- K-pop rarely makes it into my headphones, but I appreciated Blackpink ever since their first music video for “Whistle”. The production values were incredible, for one, and they seemed different from the other groups. Since then, they’ve put out music with weird gibberish sounds I didn’t like (e.g. boombayah, rum-pa-pum-pa-pum-pa-pum, and the infamous ddu-ddu-ddu), and their pop formula started wearing a little thin for listening where I can’t understand a word. But the new Netflix documentary Light Up the Sky does a nice job of humanizing them, even if some parts where they break down are alarming and it seems like they might be trapped in a traumatizing loop of endless training and touring? I think it’s worth a watch.
In large companies, you measure time by project and work-based milestones, sure, but the mandatory password change pop-ups and automated ‘congratulations on your anniversary’ emails are also sure ways to know you’ve been around for awhile. One of the strongest signals of this sort is the New Laptop Ritual, which tends to happen once every three years, depending on the nature of the job and generosity (is this really the right word?) of your employer.
My laptop replacement was due at the beginning of the year, but I put it off because I was sick of lugging a 15” MBP around to external meetings, and thought it’d be a smarter idea to wait for the 13” refresh with the improved keyboard when it came out in the middle of the year. Andddd then the pandemic hit, and we started working from home. Without an external monitor, a 13” screen would be pretty difficult for a lot of what we do now (Miro) to mitigate the constraints of remote work.
For what it’s worth, I never had any trouble with the keyboard, and it’s been a pretty dependable machine… up until the last few weeks, when the bottom started becoming uneven from what’s probably a battery bulge (!), and so it rocks slightly whenever I try to type on it. If this were a personal machine, it’d now be out of AppleCare and getting it fixed for free at the Apple Store might not be a sure thing, potential fire hazard or not.
So I’ve put in an order for a new 16” MBP which I’ll be picking up tomorrow, and saying goodbye to this sticker collection — always the hardest part of moving on from a laptop or iPad.
- Some weeks don’t feel like very much at all, even if they kept you busy at time. Taking stock on a Sunday and realizing this is a bit like how your brain sorts experiences into Keep/Forget piles while you sleep, I think. Many things happened, few of them really mattered. Forward, onward.
- I’ve now twice experienced cocktail bars that are taking reservations and then telling you you’ve got between 90–120 mins before they turn your table over to the next group. This is definitely new to pandemic times and odd to me. If you’re sitting down at 8pm with some friends, you’re just getting started at 90 mins, and very likely to spend a lot more in the 90 minutes after that.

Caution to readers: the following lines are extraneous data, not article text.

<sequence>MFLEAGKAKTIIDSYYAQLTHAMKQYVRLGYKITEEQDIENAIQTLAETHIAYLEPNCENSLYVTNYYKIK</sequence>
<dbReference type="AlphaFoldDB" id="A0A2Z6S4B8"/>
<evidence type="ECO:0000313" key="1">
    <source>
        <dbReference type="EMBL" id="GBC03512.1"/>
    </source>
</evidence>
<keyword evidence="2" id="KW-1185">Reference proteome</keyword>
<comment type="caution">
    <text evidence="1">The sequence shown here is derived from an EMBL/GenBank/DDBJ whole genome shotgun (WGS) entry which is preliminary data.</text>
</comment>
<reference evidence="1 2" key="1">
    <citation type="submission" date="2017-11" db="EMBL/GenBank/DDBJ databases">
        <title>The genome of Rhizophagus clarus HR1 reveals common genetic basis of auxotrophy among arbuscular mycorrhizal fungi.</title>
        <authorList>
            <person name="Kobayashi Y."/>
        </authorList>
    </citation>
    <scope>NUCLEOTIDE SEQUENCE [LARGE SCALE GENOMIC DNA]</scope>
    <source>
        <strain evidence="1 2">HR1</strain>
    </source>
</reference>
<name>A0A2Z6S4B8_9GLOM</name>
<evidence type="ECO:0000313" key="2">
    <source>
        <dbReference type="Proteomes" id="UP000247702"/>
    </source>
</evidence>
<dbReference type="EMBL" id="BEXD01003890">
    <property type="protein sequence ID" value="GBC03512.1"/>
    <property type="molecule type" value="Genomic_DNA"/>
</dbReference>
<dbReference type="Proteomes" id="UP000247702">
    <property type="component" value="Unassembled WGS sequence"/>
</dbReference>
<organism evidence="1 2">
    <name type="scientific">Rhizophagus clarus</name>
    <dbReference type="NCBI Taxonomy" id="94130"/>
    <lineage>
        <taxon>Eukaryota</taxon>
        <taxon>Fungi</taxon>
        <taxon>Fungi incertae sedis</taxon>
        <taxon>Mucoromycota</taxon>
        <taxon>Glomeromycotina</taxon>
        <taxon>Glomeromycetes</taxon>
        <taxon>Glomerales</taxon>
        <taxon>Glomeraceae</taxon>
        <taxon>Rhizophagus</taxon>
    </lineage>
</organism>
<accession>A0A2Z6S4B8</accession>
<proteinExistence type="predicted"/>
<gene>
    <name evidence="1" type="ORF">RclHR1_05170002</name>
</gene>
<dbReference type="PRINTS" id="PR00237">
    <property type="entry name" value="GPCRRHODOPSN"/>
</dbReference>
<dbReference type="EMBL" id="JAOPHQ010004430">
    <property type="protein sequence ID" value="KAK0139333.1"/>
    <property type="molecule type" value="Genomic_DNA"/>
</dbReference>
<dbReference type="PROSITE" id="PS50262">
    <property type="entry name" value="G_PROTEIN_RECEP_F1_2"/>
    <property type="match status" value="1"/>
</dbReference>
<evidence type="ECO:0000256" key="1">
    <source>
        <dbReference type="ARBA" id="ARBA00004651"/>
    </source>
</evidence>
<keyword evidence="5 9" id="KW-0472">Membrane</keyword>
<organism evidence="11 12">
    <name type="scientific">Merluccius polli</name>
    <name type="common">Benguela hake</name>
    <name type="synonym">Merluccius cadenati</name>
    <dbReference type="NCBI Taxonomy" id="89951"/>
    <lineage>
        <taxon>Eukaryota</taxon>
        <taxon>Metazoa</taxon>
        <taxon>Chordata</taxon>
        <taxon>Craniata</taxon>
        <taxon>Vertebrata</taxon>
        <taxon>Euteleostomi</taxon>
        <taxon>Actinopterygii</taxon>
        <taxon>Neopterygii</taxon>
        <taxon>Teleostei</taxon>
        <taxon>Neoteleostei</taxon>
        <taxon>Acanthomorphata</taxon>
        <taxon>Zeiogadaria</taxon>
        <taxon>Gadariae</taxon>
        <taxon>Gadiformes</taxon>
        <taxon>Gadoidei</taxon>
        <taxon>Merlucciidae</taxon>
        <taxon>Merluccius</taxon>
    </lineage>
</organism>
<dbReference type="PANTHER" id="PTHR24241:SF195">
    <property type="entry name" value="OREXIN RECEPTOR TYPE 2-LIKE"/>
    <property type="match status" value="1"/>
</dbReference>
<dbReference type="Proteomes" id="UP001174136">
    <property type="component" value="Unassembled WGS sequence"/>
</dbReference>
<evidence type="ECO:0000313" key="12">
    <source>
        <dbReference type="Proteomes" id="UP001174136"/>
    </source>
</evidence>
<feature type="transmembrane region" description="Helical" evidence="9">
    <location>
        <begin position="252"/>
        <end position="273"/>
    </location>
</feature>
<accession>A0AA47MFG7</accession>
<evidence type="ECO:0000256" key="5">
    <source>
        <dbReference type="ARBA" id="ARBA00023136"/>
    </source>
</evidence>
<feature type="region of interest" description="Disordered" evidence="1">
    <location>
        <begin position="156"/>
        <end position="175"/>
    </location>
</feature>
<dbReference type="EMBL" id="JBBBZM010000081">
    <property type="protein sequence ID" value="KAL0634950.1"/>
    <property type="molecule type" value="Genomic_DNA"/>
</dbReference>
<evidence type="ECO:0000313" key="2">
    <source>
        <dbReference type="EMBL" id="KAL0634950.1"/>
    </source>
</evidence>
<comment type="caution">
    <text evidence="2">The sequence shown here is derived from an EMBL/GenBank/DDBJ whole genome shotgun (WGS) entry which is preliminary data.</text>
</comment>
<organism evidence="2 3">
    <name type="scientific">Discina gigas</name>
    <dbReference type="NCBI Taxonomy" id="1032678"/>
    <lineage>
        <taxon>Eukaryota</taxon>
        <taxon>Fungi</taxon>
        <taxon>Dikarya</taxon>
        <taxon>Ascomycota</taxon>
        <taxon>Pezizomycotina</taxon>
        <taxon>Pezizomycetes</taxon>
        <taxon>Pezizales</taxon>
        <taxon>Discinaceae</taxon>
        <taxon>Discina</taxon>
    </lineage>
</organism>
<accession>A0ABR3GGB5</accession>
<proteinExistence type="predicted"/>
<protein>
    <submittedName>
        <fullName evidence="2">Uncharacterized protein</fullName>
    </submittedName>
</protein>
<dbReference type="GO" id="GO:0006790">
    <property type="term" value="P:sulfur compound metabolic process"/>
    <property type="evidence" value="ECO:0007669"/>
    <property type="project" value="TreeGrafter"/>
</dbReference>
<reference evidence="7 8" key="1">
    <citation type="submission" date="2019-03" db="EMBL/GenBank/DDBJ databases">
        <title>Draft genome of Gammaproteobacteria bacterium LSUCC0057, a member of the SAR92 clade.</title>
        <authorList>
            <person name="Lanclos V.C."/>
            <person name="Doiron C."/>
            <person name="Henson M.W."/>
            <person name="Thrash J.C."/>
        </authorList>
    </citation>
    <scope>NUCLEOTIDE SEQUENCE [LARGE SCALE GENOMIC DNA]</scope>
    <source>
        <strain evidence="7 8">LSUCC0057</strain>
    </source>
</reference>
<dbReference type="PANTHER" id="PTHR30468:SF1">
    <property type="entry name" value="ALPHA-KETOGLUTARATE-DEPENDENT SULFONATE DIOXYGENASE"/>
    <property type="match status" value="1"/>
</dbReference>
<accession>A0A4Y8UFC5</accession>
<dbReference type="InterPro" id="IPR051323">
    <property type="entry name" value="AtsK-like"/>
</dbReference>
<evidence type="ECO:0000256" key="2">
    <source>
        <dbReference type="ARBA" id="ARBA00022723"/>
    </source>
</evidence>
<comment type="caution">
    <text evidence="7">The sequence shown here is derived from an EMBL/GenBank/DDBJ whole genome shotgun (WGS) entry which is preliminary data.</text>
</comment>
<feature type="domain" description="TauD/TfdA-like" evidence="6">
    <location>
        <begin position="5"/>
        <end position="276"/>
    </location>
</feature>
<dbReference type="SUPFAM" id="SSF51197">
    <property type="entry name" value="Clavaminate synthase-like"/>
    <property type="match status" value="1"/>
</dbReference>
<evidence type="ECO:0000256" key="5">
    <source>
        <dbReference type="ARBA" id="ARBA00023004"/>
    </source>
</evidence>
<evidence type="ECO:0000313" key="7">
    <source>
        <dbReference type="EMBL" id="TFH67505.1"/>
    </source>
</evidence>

- I think it’s related to the current regulation that says they have to stop serving alcohol at 10:30pm. I thought restaurants had to stop serving in general, so we can all go home and drive the chances of spreading infections down just that little bit more, but no! They can keep on serving you food and dessert into the night; it’s just alcohol that has to stop at 10:30pm. Don’t get it. On the other hand, there’s a business opportunity here to just run very nice pop-up mocktail bars that feel like proper nice bars to have a chat, for people who are already well buzzed and ahead by the time 10:30 comes about.
- I just bought Cocktail Party, an iPhone cocktail recipe app that hooked me by having a generous attitude. I was searching for some info and came across their website, which has all the recipes out there in the open. If you want the convenience of an app, and the ability to enter what ingredients you have so they can tell you what drinks you might make next, you drop $4 USD. I did it without a second thought, which I RARELY do. I just really liked their business model and approach.
- I think this may be related to a certain emotional state I’m in after having watched all 10 episodes in the first season of Ted Lasso (Apple TV+). Everything about this show repelled me when I scrolled by it in the catalog: the fact that it’s an American comedy sitcom, that it involves football (soccer), the name that says nothing, his mustache, the promise of being a feel-good something. But @hondanhon rated it on Twitter a few days ago, calling it “a hundred thousand dollars of therapy that every person needs” and “a striking show for our time”. Now after bingeing the whole thing in a night and a morning, I concur. They’ve succeeded in crafting an uplifting show that doesn’t make you want to gag, around a positive hero who tries harder than anyone possibly could — but inspiringly so.